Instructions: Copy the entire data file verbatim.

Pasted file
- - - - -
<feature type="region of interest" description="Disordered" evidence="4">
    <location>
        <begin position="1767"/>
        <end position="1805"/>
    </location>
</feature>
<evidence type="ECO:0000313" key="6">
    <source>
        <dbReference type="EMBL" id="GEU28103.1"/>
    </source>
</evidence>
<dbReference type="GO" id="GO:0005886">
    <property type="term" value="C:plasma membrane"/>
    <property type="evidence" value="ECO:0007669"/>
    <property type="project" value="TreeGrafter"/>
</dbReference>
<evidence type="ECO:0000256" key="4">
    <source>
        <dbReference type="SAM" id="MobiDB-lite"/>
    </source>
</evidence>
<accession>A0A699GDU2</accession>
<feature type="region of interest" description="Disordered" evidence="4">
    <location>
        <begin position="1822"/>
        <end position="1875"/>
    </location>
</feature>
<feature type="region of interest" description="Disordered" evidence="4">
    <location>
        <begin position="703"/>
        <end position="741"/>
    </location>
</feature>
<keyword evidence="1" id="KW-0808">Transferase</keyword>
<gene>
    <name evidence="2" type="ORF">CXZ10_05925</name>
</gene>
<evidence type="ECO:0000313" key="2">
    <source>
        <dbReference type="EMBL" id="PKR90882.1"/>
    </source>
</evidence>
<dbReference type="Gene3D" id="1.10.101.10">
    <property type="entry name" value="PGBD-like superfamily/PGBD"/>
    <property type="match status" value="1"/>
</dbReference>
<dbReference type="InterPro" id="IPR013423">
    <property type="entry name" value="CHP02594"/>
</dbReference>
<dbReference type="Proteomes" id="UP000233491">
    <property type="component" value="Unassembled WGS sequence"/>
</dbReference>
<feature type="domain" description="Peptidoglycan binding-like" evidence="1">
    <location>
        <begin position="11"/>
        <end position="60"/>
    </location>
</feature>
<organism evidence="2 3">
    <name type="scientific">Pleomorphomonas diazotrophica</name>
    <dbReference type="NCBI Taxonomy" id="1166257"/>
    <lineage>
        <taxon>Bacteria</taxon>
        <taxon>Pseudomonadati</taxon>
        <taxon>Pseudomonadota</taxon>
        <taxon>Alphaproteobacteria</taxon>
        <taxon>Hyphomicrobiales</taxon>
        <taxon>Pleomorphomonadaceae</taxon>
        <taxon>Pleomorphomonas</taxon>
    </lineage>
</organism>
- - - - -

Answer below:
<feature type="region of interest" description="Disordered" evidence="4">
    <location>
        <begin position="1767"/>
        <end position="1805"/>
    </location>
</feature>
<evidence type="ECO:0000313" key="6">
    <source>
        <dbReference type="EMBL" id="GEU28103.1"/>
    </source>
</evidence>
<dbReference type="GO" id="GO:0005886">
    <property type="term" value="C:plasma membrane"/>
    <property type="evidence" value="ECO:0007669"/>
    <property type="project" value="TreeGrafter"/>
</dbReference>
<evidence type="ECO:0000256" key="4">
    <source>
        <dbReference type="SAM" id="MobiDB-lite"/>
    </source>
</evidence>
<accession>A0A699GDU2</accession>
<feature type="region of interest" description="Disordered" evidence="4">
    <location>
        <begin position="1822"/>
        <end position="1875"/>
    </location>
</feature>
<feature type="region of interest" description="Disordered" evidence="4">
    <location>
        <begin position="703"/>
        <end position="741"/>
    </location>
</feature>
<keyword evidence="1" id="KW-0808">Transferase</keyword>
<gene>
    <name evidence="2" type="ORF">CXZ10_05925</name>
</gene>
<evidence type="ECO:0000313" key="2">
    <source>
        <dbReference type="EMBL" id="PKR90882.1"/>
    </source>
</evidence>
<dbReference type="Gene3D" id="1.10.101.10">
    <property type="entry name" value="PGBD-like superfamily/PGBD"/>
    <property type="match status" value="1"/>
</dbReference>
<dbReference type="InterPro" id="IPR013423">
    <property type="entry name" value="CHP02594"/>
</dbReference>
<dbReference type="Proteomes" id="UP000233491">
    <property type="component" value="Unassembled WGS sequence"/>
</dbReference>
<feature type="domain" description="Peptidoglycan binding-like" evidence="1">
    <location>
        <begin position="11"/>
        <end position="60"/>
    </location>
</feature>
<organism evidence="2 3">
    <name type="scientific">Pleomorphomonas diazotrophica</name>
    <dbReference type="NCBI Taxonomy" id="1166257"/>
    <lineage>
        <taxon>Bacteria</taxon>
        <taxon>Pseudomonadati</taxon>
        <taxon>Pseudomonadota</taxon>
        <taxon>Alphaproteobacteria</taxon>
        <taxon>Hyphomicrobiales</taxon>
        <taxon>Pleomorphomonadaceae</taxon>
        <taxon>Pleomorphomonas</taxon>
    </lineage>
</organism>